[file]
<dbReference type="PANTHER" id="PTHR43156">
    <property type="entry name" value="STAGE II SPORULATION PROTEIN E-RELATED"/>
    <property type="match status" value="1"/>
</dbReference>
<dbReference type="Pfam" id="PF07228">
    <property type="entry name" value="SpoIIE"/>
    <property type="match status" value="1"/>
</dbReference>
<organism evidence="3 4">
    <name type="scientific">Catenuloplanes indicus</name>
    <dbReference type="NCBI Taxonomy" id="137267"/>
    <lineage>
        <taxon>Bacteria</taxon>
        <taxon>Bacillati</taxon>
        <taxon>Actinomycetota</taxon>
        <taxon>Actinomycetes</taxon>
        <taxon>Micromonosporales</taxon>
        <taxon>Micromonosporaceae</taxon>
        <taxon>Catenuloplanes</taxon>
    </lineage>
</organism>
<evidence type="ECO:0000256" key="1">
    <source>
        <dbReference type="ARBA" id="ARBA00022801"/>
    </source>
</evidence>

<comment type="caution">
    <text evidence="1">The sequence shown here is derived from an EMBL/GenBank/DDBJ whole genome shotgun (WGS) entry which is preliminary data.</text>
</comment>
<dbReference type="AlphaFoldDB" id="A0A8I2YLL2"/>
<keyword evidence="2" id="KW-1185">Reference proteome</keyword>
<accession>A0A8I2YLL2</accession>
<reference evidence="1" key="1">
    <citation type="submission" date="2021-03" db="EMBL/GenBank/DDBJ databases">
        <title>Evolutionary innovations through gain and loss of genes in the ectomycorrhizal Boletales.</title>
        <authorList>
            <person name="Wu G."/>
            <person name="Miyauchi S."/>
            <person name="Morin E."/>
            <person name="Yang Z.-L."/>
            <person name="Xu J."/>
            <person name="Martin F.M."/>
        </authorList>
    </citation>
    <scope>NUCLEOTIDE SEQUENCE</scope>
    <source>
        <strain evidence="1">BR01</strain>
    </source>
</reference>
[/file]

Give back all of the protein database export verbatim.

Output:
<dbReference type="PANTHER" id="PTHR43156">
    <property type="entry name" value="STAGE II SPORULATION PROTEIN E-RELATED"/>
    <property type="match status" value="1"/>
</dbReference>
<dbReference type="Pfam" id="PF07228">
    <property type="entry name" value="SpoIIE"/>
    <property type="match status" value="1"/>
</dbReference>
<organism evidence="3 4">
    <name type="scientific">Catenuloplanes indicus</name>
    <dbReference type="NCBI Taxonomy" id="137267"/>
    <lineage>
        <taxon>Bacteria</taxon>
        <taxon>Bacillati</taxon>
        <taxon>Actinomycetota</taxon>
        <taxon>Actinomycetes</taxon>
        <taxon>Micromonosporales</taxon>
        <taxon>Micromonosporaceae</taxon>
        <taxon>Catenuloplanes</taxon>
    </lineage>
</organism>
<evidence type="ECO:0000256" key="1">
    <source>
        <dbReference type="ARBA" id="ARBA00022801"/>
    </source>
</evidence>

<comment type="caution">
    <text evidence="1">The sequence shown here is derived from an EMBL/GenBank/DDBJ whole genome shotgun (WGS) entry which is preliminary data.</text>
</comment>
<dbReference type="AlphaFoldDB" id="A0A8I2YLL2"/>
<keyword evidence="2" id="KW-1185">Reference proteome</keyword>
<accession>A0A8I2YLL2</accession>
<reference evidence="1" key="1">
    <citation type="submission" date="2021-03" db="EMBL/GenBank/DDBJ databases">
        <title>Evolutionary innovations through gain and loss of genes in the ectomycorrhizal Boletales.</title>
        <authorList>
            <person name="Wu G."/>
            <person name="Miyauchi S."/>
            <person name="Morin E."/>
            <person name="Yang Z.-L."/>
            <person name="Xu J."/>
            <person name="Martin F.M."/>
        </authorList>
    </citation>
    <scope>NUCLEOTIDE SEQUENCE</scope>
    <source>
        <strain evidence="1">BR01</strain>
    </source>
</reference>